In the old Imo and Abia State, there are major landmark projects I was involved in. One is Abia State University (then Imo State University). I was the Project Accountant, Imo Airport which General Ike Nwachukwu gave us. I built it. There is the belief that it’s Mbakwe’s airport. Mbakwe has an airport designed to be built at Avor Umuguma, but that airport was close to the city, the new Owerri. So Ike Nwachukwu shifted it to Obiangwu where it presently is. So sometimes people keep mistaking it. I also did the handball stadium, I did those projects.
In the national, the Federal Secretariat, I was 23 years old when I arrived Abuja and that was my first project to make sure that all the Ministries were relocated from Lagos to Abuja. The Former Foreign Affairs Ministry was three buildings in one that was meant for the Ministry of Sports, when Graham Douglas was minister. But at the end of the day, Foreign Ministry was allocated to it, but it’s now for the Road Safety. Many of such, including a lot of work in the Villa and the Three Arms areas were done by me. These are the projects I have done, so I don’t see why ..
As a consultant I have developed the reform programme for the public service, and the Bureau of public reform. So these are my projects, and then my NGO. Whatever I get I give back to society, because God has been merciful to me. God gives me the brain, the contact, everything. So the moment I have it, the best I do is to eat a little food, sleep in a small corner because we grew up sleeping on the mat. With nine members in my family, on that small mat, I learnt to lie straight and remain on that place until next morning.
On a lighter note, if you have brother or sister who used to urinate on the mat, you end up squatting till the next morning after the cold urine hits you. So next morning you fold the mat and go out to sell akara on the streets. So you can imagine me now, will I be able to sleep on a 10 metre bed? Even a chair can make me comfortable.
So we just finished training 2000 youths of Abia and we are happy they were leaving here after three months. Many of them were crying, they have become my friends. I gave some of them with special talents automatic employment. I also gave scholarships- 90 and then another 60. So I just want people to get involved in what we are doing.
Recently you spoke about zoning the presidency to Igbo land, and in some quarters, they have been talking about a single term of 6 years for the president which shall be constitutionally rotational . There has also been this rumour that the president is rooting for 3rd term. All these and many more, what do you think the future holds for Ndi Igbo?
There was a publication that the president is not going for 3rd term, and that has put the rumour to rest. Typical of Nigerian political terrain, people will still be suspicious that it’s a ploy to get our people to forget it and it will resonate on its own. By trying to quote Mr President, I want to say that he should live by the integrity he carries on, and that he will not go for 3rd term.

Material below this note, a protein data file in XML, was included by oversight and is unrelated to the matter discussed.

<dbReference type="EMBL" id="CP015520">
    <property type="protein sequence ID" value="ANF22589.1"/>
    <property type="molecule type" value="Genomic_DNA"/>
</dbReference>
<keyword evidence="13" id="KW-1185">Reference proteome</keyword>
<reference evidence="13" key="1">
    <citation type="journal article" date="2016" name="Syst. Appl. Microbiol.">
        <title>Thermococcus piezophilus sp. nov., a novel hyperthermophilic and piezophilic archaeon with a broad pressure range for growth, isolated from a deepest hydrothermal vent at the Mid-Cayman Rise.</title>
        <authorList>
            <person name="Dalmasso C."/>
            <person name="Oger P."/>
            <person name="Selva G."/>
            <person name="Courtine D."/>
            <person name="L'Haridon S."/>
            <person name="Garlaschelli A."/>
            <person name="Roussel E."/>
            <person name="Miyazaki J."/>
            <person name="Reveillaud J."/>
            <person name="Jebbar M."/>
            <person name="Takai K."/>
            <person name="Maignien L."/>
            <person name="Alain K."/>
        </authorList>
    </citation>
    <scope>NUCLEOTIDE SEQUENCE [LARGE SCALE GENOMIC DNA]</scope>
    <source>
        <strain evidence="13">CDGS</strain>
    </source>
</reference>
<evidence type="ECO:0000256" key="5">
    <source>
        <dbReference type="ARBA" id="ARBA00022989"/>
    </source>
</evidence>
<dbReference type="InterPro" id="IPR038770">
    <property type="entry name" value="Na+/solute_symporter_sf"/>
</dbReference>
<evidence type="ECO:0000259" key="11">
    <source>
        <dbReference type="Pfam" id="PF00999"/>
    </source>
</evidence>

Again, you will not know where the pendulum is swinging. There is a precedent at the National Assembly, they tried it and it failed before, majority will still have their way and the best is for the president to go by the way of integrity. And he is always very grateful to God for giving him this opportunity to lead Nigeria. But then, who takes over from him? If all we talk about is equity and fair-play in determining who takes over, they should consider bringing this power to the South East. I spoke in my last interview that this is the way to go. In fact after that interview, there was a swing nationally and people in APC and PDP has started talking about zoning. South East should not be left out. In fact, I am not saying that the rest of Nigerians don’t like excellence but I am saying that my people and my tribe, with due respect to anyone, we like to live by excellence.
Once you make money, the elders of Ndi Igbo will always want to know how you made your money. So they will distil you from the rest once you live by the books. If Ekwueme was Vice President and he made his money by his profession, once you are into criminality, the community and even your family rejects you. So if we are given an opportunity to lead this country, there will be manifold gain because the same definition of entrepreneurship is given to leadership by the Igbos. So if somebody could take something from point one to highest level of success, it means that the person can provide social, economic and political leadership at any point the person is called upon.
Nigerians should watch the way we live- no Igbo man bets on his brother that he is a thief. We believe that money made in dubious ways don’t last. So what is enduring is money you made out of sweat -buying and selling. You sow so that you reap. Same applies to everyone across the universe. If you manipulate someone’s own to claim it’s yours, or steal it, after a while, it will be exposed. So my people have a lot to offer Nigeria in terms of leadership and we will make sure that this country is revered in the whole world.